To expand on sawa's answer a bit (and sawa/anyone else, do correct me if I am wrong about any of this; it is mostly based on observation, not hard research)...
This 手 originally conveyed a nuance of "handling," "doing," "dealing with", etc. and only later started to take on a more general meaning. So, speaking generally, the plain adjective might have many meanings, including gross physical ones, but the 手- version tends to refer to behavior or at least some implied "use case."
- 堅い = hard, solid, rigid, tough, firm, stubborn (of objects and people, physical and metaphorical) vs 手堅い = sure, firm (of behavior/attitude)
- ぬるい = lukewarm, tepid, sluggish (of things and people, physical and metaphorical) vs てぬるい = lenient, non-harsh (of behavior/attitude)
- 狭い = narrow, restricted (of places/viewpoints/etc., physical and metaphorical) vs 手狭 = narrow (of places, when considered in the context of some [implied] behavior)
- 短い = short (physical, metaphorical) vs 手短か = brief, concise (of a text, etc.)
Another example: in Nishiwaki Junzaburo's translation of Shakespeare's 18th sonnet, the "rough windes" that "shake the darling buds of Maie" are 手荒い: "手荒い風は五月の蕾をふるわし..." The winds are active, they have behavior. (There may be some anthropomorphizing going on here too.)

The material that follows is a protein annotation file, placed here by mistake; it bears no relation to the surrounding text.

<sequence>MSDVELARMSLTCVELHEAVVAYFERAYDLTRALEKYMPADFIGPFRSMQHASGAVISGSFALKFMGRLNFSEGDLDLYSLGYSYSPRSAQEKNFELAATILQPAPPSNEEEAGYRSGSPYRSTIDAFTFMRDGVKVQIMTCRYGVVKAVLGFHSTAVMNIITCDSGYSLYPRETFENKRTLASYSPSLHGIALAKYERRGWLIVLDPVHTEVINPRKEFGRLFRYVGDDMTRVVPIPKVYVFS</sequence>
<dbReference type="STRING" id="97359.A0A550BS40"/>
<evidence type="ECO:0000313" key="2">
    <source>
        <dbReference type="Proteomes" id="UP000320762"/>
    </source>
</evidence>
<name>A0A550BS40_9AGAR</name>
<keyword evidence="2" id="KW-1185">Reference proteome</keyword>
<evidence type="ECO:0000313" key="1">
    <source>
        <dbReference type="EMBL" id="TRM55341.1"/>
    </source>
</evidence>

As a related observation to the above, note that there are no 手 words for adjectives conveying purely emotional states (e.g. no 手楽しい or 手悲しい) or characteristics that are observed rather than "received" as behavior (e.g. no 手美しい or 手明るい).
I don't claim that this is a hard-and-fast distinction, or even a completely reliable rule of thumb -- and as noted the prefix did slide towards a more general intensifying meaning -- but it might be helpful when considering how these adjectives differ from their unprefixed versions.
Some other observations:
- 手- is not "productive" in Modern Japanese. That is, you can use 手- words that are already in the language, but you can't attach 手 to any adjective you like (not without thereby coining a new word, anyway).
- 手- does not combine with Sino-Japanese words or other loanwords. There is no 手丁寧な or 手ハードな.